The WNWN 2020 Trend Report features the top nine design trends for today as told by the WNWN Ambassadors, a group of 94 designers from across the country. From prioritizing a sense of calm at home to creating mixed period style interiors, these nine trends will reign supreme through 2020 and 2021.
The Rug Company, photo courtesy of The Rug Company
Beth Diana Smith, photo by Mike Van Tassel
What does globally-inspired design mean? It means incorporating décor elements that show appreciation for different cultures worldwide. And while international travel still remains uncertain, there’s no better time to restyle your home with textiles or goods representative of your favorite cultural influence. Read on to learn why our WNWN Ambassadors predict globally inspired interiors will remain among the top trends this year.
“As part of my profession, my prediction for the design industry is that we’ll become a community that celebrates a variety of people and perspectives! We’ll start to create meaningful opportunities for anyone interested in design, no matter the color of their skin or socio-economic background. It will be so much richer when we begin to have important conversations around how to make a career in design accessible to all of the talent that exists outside of small circles. I am excited to see a more diverse, inclusive industry!”
–Liz Caan of Liz Caan & Co
“What I see new/next in design is more focus on, support and funding for Black artists, designers and makers to launch long-awaited or previously derailed collections, that had been met with lots of obstacles in the past, because of a lack of inclusion. I see a less obstructed path for Black creatives to take back control of the narrative around what is Black creativity? As a result, we will also start to see more exposure of existing and new products, innovation, etc. come from not just African Americans but from the diaspora. Some of these new product collections have been percolating or underway since prior to Spring of 2019. More designers will be able to ask by name for these product and service offerings; from fine art and rugs/textiles to wall coverings, bespoke furniture & lighting. Makers like Marie Burgos, Bradley Bowers and Jomo Tariku’s works will become iconic, like the works of Baughman and Saarinen. The Black aesthetic will become part of the regular offerings in architecture firms, design showrooms, galleries etc.” -Erin Shakoor of Shakoor Interiors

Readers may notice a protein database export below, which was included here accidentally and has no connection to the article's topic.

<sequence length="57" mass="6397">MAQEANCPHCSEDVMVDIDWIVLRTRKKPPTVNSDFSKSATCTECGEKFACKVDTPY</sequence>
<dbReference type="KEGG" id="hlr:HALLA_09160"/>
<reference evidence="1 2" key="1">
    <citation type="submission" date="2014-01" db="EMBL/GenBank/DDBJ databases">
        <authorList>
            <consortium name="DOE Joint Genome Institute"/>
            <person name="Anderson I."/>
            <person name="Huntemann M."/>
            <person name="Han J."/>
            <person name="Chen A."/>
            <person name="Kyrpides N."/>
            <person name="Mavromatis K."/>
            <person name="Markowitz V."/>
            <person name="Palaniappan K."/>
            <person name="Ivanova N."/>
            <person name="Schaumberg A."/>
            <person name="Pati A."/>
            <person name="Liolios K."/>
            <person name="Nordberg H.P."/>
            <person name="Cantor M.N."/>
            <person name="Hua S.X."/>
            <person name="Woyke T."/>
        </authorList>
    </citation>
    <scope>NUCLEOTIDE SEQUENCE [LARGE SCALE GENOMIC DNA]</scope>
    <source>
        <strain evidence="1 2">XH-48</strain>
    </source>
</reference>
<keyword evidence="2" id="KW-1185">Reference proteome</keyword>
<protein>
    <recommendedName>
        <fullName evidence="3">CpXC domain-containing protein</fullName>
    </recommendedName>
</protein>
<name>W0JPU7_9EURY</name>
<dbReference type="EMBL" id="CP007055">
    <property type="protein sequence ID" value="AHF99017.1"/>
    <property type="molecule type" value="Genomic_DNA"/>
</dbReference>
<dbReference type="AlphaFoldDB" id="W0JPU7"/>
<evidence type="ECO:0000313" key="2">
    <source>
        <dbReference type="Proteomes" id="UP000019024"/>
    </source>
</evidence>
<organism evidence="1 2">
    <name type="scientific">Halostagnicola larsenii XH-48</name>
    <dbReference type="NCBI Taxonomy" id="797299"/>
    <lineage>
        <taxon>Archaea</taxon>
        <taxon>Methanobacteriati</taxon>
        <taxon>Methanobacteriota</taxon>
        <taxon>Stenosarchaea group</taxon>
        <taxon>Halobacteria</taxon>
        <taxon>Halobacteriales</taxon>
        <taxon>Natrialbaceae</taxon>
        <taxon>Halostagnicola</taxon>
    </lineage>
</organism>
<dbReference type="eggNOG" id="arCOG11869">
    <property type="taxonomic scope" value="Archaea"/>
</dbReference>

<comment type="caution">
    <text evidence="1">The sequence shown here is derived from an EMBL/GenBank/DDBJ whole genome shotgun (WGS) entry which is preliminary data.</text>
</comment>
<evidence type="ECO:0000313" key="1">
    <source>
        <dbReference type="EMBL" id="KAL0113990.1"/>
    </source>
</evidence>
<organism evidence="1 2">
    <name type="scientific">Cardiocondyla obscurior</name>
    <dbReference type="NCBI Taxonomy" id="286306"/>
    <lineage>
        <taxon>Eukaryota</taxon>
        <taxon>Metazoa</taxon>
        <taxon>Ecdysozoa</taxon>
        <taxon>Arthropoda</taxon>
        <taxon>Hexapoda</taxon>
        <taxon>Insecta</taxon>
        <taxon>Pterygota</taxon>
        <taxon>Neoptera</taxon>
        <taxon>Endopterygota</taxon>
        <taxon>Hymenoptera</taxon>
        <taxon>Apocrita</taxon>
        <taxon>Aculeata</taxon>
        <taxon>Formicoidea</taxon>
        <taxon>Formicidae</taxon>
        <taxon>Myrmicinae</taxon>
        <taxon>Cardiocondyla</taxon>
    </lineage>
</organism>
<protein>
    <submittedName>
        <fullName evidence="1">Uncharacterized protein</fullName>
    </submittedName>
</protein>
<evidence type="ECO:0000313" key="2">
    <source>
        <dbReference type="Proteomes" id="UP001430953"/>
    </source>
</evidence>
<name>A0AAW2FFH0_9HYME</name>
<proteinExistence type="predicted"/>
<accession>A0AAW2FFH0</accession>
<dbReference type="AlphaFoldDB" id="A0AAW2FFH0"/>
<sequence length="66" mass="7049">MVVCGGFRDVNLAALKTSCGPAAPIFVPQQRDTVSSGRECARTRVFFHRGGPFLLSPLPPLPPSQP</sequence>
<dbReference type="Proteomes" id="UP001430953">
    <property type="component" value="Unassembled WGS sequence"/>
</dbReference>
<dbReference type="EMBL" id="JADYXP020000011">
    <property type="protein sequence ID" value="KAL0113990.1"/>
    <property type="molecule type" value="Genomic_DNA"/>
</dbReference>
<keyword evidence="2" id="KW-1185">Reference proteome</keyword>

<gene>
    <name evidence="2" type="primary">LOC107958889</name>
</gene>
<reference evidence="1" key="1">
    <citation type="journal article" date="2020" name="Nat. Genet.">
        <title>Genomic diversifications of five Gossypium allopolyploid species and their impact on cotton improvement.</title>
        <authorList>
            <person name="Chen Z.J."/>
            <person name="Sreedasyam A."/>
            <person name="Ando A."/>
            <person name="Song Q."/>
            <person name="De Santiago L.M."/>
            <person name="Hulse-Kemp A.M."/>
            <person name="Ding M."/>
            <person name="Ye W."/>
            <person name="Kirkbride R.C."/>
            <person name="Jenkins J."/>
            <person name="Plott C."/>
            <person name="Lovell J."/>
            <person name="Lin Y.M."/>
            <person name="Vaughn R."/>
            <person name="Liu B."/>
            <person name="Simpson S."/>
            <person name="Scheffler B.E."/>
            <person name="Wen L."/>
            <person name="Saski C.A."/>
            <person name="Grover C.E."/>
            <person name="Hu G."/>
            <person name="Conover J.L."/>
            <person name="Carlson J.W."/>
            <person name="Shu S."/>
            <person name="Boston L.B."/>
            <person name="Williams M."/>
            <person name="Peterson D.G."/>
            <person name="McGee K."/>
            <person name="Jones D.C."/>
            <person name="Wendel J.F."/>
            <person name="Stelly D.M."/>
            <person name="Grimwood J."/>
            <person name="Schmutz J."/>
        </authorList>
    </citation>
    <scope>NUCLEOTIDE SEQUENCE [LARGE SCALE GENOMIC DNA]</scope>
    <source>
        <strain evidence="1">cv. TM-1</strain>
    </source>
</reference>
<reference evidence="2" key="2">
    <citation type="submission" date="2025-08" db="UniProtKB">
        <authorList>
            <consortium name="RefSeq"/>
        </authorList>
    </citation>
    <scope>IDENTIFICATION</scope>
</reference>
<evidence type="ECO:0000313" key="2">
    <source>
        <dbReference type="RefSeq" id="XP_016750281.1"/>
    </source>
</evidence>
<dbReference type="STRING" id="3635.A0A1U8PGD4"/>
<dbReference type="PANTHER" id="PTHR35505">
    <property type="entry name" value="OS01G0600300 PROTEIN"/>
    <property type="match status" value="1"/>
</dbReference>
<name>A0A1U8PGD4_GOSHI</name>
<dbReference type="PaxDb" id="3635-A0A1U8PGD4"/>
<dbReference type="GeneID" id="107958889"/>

“The success of the industry depends on interior designers and architects being advocates for design equity—thoughtful design that impacts all lives, not just luxury design for the affluent. We must champion more curated spaces that tell the story of black and brown communities and develop a more Afrocentric design vernacular. We need teams of more diverse designers and influencers creating environments that make everyone’s lives better authentic outcomes that are true to their origins.” -Kia Weatherspoon of Determined by Design
“For me, “What’s Next” is a focus on cultural design and embracing one’s ethnicity, background, and traditions instead of opting for a Eurocentric aesthetic. I think we are going to witness a celebration of who we are culturally, and beautifully, reflected in our homes in new and creative ways. I also believe that organic elements will be represented more sculpturally in both furniture and décor as we look to bring the outdoors in.” -Beth Diana Smith of Beth Diana Smith Interior Design
“With a screaming desire for inclusion and diversity in the design industry on the forefront, I predict a brilliant mosaic of global designers and their work being more broadly displayed, supported and sold! This will add needed vibrancy to the industry. The result will be more cultured and interesting pages in the shelter magazines. Wouldn’t that be wonderful!” -Joy Moyler of Joy Moyler Interiors